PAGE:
St. Maximilian Mary Kolbe (+1941) was a Polish Conventual Franciscan priest who was canonized as a martyr of the faith. He was imprisoned at Auschwitz on May 28, 1941, where he bravely spoke out to take the place of another prisoner, a husband and father, who was condemned to death. Surviving starvation in a cramped bunker, he was killed by lethal injection. Mr. Franciszek Gajowniczek, the man whose life he saved, was present at his canonization.
As a child, however, Kolbe, was a real mischief-maker. After having been scolded by his mother for misbehaving one evening, he went to his room to pray, asking the Mother of God what was to become of him. He later described this incident to his mother as follows:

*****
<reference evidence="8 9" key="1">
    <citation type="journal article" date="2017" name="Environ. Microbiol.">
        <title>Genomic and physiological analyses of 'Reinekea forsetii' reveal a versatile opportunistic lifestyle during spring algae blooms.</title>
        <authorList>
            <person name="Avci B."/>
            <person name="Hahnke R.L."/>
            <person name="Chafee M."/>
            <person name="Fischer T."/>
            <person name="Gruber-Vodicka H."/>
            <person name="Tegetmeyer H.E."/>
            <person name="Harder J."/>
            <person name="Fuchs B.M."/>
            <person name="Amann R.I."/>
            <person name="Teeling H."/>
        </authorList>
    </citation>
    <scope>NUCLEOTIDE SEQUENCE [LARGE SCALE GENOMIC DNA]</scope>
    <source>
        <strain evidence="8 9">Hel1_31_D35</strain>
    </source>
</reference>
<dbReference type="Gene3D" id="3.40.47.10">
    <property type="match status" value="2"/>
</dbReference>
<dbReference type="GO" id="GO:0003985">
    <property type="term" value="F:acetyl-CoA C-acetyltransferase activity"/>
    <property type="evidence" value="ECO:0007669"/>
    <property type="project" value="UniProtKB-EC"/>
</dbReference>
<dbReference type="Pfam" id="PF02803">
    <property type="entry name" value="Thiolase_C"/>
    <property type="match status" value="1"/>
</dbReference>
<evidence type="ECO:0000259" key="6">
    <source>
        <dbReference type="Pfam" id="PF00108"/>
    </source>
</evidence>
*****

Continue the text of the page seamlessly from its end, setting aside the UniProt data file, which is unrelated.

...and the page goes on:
“Then the Virgin Mother appeared to me holding in her hands two crowns, one white and one red. She looked at me with love and she asked me if I would like to have them. The white meant that I would remain pure and red that I would be a martyr. I answered yes, I wanted (both of) them. Then the Virgin looked at me tenderly and disappeared.” After that day, there was a radical transformation. He would be a model child, no longer troublesome to his parents.
Kolbe founded the monastery called the “City of the Immaculata” in Poland, having at its peak, 762 friars working on Mary’s behalf. He used the latest technology of the day, which included modern printing presses and a radio station which spread the Catholic faith and spoke out against the Church’s enemies, the Freemasons, the atrocities of the Nazi regime, and the Modernists who were infiltrating the Church. His Feast Day is August 14.